labor Logistics Workers Are the Real Heroes of Christmas. They Deserve Our Solidarity.
What started as a humble mom-and-pop shop in a far corner of the North Pole is today unrecognizable. Mr and Mrs Claus have built an international logistics machine that operates 24-7 and that can get presents from one side of the globe to the other overnight.
But Santa’s elves say they haven’t shared in Santa’s success. “There are more gifts to make than ever before, but we’re still struggling to get by. And it’s only getting more expensive to live in the North Pole!”
Workers’ grievances extend beyond wages. One of Santa’s strategies for improving productivity is increased surveillance. Many elves complain that this has made their lives miserable: “He knows when we’ve been sleeping. He knows when we’re awake. He even has a metric for how much time we’ve spent ‘off-task’ and uses this number to discipline us,” said one workshop elf.
Equally troubling testimonies come from his reindeer, for whom Santa has installed sleigh-facing cameras. “This used to be a job where we could talk freely with each other and enjoy our reindeer games while we worked, but now everything we say or do could get us in trouble. We feel like robots.”
To address these issues, reindeer and elves have joined together to demand a tolerable work environment and fair reward for their labor. But as recent complaints filed with the Arctic Labor Board document, Jolly Saint Nick has refused to bargain in good faith. “He just told us not to pout and cry! And that we should be thankful we don’t have to work for the Grinch,” one elf said on condition of anonymity.
The North Pole Is Not Unique
From rail to warehousing to last-mile delivery, the logistics workers who bring us our packages year-round can tell you that the working conditions in the North Pole are far from unique. For United Parcel Service (UPS) workers, insufficient staffing means forced overtime, with shifts often lasting up to fourteen hours per day — many times in violation of union contract protections against excessive overtime.
Many workers are forced to work six-day weeks. And drivers often receive texts and calls from management during the day, pressuring them to pick up the pace. One of the most common forms of discipline is when drivers are told they were “over-allowed” on a route, meaning they did not complete as many stops per hour as an algorithm calculated they should have.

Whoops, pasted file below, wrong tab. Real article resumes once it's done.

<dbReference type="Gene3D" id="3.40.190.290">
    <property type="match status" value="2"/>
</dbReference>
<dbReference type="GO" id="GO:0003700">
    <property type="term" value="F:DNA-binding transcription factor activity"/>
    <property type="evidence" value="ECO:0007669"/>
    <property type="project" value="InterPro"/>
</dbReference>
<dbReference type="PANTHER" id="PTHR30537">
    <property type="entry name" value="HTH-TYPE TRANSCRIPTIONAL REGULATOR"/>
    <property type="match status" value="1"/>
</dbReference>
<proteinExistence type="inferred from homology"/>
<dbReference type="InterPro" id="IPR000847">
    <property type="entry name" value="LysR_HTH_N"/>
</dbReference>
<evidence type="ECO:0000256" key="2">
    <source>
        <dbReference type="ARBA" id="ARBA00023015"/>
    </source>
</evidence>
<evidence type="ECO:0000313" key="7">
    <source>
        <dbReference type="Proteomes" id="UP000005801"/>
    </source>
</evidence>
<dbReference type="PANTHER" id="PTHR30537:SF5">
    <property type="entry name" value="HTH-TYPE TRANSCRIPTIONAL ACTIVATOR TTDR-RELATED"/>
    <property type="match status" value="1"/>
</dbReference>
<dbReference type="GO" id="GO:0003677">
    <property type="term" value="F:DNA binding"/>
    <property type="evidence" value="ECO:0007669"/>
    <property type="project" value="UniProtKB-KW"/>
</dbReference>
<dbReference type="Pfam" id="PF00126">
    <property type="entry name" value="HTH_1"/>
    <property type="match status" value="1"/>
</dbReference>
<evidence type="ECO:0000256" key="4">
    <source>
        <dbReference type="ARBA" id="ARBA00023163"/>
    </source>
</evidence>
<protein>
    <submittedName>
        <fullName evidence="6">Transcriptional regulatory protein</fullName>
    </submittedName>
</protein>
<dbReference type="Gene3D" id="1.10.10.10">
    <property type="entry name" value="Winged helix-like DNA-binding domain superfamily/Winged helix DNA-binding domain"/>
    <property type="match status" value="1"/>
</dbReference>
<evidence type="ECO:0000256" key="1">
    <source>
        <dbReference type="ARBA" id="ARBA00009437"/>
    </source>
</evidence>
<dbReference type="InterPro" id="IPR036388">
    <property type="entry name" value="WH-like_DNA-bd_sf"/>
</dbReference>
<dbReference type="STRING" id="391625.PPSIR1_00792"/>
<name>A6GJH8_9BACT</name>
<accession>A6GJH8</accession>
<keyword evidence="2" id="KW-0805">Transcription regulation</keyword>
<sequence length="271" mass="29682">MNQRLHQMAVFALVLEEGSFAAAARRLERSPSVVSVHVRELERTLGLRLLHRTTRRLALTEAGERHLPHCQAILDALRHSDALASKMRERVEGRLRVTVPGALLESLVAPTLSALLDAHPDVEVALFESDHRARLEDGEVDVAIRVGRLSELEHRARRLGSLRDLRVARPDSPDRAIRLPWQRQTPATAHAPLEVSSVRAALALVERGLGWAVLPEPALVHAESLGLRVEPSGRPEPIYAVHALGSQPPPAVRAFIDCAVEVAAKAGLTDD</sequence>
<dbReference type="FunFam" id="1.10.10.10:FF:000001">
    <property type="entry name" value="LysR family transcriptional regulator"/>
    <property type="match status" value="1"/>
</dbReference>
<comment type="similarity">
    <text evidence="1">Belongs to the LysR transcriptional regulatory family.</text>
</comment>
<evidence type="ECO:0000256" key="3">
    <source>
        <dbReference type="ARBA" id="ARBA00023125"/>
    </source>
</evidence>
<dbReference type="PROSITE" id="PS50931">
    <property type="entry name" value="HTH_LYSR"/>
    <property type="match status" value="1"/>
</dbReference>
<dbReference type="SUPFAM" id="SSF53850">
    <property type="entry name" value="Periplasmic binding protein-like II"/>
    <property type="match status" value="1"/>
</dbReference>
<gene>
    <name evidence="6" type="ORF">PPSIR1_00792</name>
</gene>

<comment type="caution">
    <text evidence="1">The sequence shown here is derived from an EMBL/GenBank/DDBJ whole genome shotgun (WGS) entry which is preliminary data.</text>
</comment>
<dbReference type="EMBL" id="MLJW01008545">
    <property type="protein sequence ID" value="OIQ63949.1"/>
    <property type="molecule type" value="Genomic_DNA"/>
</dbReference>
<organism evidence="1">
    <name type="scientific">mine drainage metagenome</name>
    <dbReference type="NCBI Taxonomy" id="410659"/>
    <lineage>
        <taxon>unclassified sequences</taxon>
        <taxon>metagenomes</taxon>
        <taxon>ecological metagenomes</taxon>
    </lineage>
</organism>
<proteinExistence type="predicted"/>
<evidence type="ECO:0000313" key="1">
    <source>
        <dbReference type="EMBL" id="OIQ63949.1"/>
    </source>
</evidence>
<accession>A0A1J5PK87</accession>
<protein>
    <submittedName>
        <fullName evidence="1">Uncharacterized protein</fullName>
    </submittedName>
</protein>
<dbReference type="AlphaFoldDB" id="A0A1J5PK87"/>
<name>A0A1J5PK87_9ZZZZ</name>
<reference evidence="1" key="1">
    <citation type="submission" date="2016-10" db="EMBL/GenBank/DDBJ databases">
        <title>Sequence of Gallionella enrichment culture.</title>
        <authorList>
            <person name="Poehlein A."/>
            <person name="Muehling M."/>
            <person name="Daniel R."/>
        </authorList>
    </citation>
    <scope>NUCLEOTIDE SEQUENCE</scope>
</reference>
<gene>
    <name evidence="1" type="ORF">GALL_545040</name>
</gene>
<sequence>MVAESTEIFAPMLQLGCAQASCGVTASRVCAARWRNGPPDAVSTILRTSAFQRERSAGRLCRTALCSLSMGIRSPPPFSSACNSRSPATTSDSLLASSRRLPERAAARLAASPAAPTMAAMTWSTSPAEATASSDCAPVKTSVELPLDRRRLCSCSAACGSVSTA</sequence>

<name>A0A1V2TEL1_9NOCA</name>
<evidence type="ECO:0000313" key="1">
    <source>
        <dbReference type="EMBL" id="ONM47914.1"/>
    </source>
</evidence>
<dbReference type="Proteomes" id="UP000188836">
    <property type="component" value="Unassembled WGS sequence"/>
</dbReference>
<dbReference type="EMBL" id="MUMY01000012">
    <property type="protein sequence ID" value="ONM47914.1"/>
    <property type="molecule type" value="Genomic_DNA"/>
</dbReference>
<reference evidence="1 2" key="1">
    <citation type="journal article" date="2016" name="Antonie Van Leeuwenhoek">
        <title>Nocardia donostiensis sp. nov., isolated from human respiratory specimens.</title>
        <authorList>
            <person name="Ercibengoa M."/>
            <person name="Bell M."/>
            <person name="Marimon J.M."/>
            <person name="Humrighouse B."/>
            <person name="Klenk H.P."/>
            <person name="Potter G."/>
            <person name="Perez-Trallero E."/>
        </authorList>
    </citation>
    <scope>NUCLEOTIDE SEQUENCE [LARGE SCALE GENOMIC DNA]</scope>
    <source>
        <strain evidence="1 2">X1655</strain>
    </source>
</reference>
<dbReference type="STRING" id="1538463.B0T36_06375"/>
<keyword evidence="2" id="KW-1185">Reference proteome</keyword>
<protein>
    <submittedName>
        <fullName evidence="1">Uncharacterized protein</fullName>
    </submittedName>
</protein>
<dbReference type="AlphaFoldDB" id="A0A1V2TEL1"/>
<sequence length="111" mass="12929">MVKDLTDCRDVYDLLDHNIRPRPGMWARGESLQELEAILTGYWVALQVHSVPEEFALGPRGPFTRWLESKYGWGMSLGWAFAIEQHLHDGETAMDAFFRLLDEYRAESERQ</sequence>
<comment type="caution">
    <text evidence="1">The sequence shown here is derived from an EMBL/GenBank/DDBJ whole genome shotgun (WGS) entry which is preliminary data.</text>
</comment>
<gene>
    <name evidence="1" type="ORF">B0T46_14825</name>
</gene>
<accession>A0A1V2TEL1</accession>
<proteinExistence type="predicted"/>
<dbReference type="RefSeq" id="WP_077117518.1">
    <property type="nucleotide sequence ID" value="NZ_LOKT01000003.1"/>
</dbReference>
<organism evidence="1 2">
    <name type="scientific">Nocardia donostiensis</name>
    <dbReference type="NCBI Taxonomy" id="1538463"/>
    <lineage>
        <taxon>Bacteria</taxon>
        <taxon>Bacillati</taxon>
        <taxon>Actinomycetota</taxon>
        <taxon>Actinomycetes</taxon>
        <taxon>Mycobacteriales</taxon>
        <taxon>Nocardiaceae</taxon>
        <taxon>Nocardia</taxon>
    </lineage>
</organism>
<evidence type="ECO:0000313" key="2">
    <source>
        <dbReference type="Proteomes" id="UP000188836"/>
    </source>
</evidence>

Among the long list of Amazon workers’ grievances are wages barely enough to live off of, meager benefits, a grueling pace of work, constant surveillance of productivity — all leading to an exceptional turnover rate, and horrific injury rates. And the company routinely breaks the law in an effort to hinder employees’ efforts to associate and bargain collectively.
Yet a wave of labor activity seems to be swelling in size and momentum. Up and down the company’s supply chain, workers at Amazon are organizing. There are the six hundred California workers who petitioned for and secured free transportation to their facility; the hundreds who successfully pushed the company to allow employees to keep their phones with them during their shifts; the Amazon Labor Union, which has won the first National Labor Relations Board election at an Amazon warehouse; and the countless other groups now trying to unionize.
Meanwhile, militancy has returned to the highest office of the 1.3-million-member International Brotherhood of Teamsters (IBT), which represents much of the country’s logistics and transportation workers. After twenty-three years of concessionary and undemocratic rule by Jimmy Hoffa Jr, a rank-and-file-led movement has propelled the Teamsters United slate with President Sean O’Brien at its head to victory. O’Brien campaigned on the promise to win an exceptional contract at UPS — where approximately 350,000 Teamsters make it the largest private sector collective bargaining agreement in the country — and to prepare for a potential nationwide strike in August 2023 to win it.
Among O’Brien’s goals for this contract are eradicating the two-tier driver classification negotiated under Hoffa, raising the wages of part-timers, and ensuring protections against subcontracting and personal-vehicle-driving gig workers. As many issues affecting UPS workers are also faced by workers at Amazon and elsewhere in the logistics industry, the impact of a strong Teamsters contract, and the potential spectacle of picket lines in nearly every populated region of the country, could have a secondary effect, drawing a line in the sand demarcating acceptable working conditions and encouraging others to follow suit.
From Santa’s workshop to Amazon warehouses, from North Pole reindeer to UPS Teamsters, the logistics workers who make sure we get our Christmas gifts are enduring brutal exploitation. But they are organizing for better wages, dignity on the job, and a real say in how their workplaces are run. The spirit of the season demands we give them our solidarity.
Sam Morris is a UPS driver and Teamster.
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